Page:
COS 82-9
Trends and stability of inland fishery resources in Japanese lakes: Introductions of exotic piscivores as a drive

Wednesday, August 13, 2014: 4:20 PM
Golden State, Hyatt Regency Hotel
Shin-ichiro S. Matsuzaki , Center for Environmental Biology and Ecosystem Studies, National Institute of Environmental Studies, Tsukuba, Japan
Taku Kadoya , Center for Environental Biology and Ecosystem Studies, National Institute for Environmental Studies, Tsukuba, Ibaraki, Japan

Although many studies have focused on marine resources, fewer studies have considered inland fishery resources. Inland fishery resources are typically monitored on the basis of catch data alone or are not assessed quantitatively, despite their social, economic, and ecological importance. Because freshwater ecosystems have been severely degraded by human activities, evaluating the trends and current status of fishery resources and assessing their drivers are urgent tasks. We compiled long-term data on the annual catch, fishing effort, and power of 23 Japanese lakes, using two sets of government statistics dating back to the 1950s that provide invaluable information but were previously neglected because of the large number of missing values. Using Bayesian state-space models, we examined the trajectories of the catch-per-unit-effort (CPUE) of entire communities, considering changes in fishing effort and fishing power, and quantified both changes in CPUE over the 10-, 20-, and 30-year periods preceding 2008 and the temporal detrended stability of CPUE over the three periods.We also investigated the relationships among the CPUE change and stability, anthropogenic drivers, and lake morphometric characteristics.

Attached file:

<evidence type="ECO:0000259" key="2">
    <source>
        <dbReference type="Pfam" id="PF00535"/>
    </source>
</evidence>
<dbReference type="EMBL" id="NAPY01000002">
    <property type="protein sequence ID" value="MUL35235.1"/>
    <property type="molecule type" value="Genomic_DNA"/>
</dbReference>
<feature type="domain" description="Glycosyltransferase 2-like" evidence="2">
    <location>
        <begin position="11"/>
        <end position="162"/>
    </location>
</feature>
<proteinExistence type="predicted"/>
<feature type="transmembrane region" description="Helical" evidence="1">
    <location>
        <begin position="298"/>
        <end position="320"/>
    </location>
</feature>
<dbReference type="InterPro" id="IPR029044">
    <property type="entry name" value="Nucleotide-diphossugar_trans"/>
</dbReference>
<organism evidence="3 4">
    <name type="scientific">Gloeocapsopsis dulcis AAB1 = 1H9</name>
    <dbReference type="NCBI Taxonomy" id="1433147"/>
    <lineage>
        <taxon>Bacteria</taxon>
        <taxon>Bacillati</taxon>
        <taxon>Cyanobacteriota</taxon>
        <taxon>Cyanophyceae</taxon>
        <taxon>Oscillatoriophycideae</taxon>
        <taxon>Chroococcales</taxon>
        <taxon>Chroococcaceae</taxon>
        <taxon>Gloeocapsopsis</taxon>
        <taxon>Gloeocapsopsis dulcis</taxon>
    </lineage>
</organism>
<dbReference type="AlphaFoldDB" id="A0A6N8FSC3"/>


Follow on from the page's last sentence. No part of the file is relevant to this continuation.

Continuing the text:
Our study revealed that the CPUEs of 15 lakes of the 23 lakes declined consistently throughout the three periods. Our macroecological analyses demonstrate that the functional group richness of exotic piscivores was the most important predictor of both changes in and the stability of the CPUE among the drivers we considered. Lakeshore development partly affected the CPUE. The CPUE and its stability was also associated with lake morphometric characteristics. In particular, the CPUE of smaller lakes were more vulnerable to temporal fluctuations. The effect of overfishing was considered to be small because both fishing effort and power declined in almost all of the lakes. Thus, our findings suggest that increasing exotic piscivore species may decrease the resources and their stability, particularly in Japanese lakes where native piscivores are rare. This might lead to a substantial decline in ecosystem services. Our study highlights the importance of assessing inland fishery resources in a comprehensive manner and the need for restoration strategies to mitigate the effects of exotic piscivores.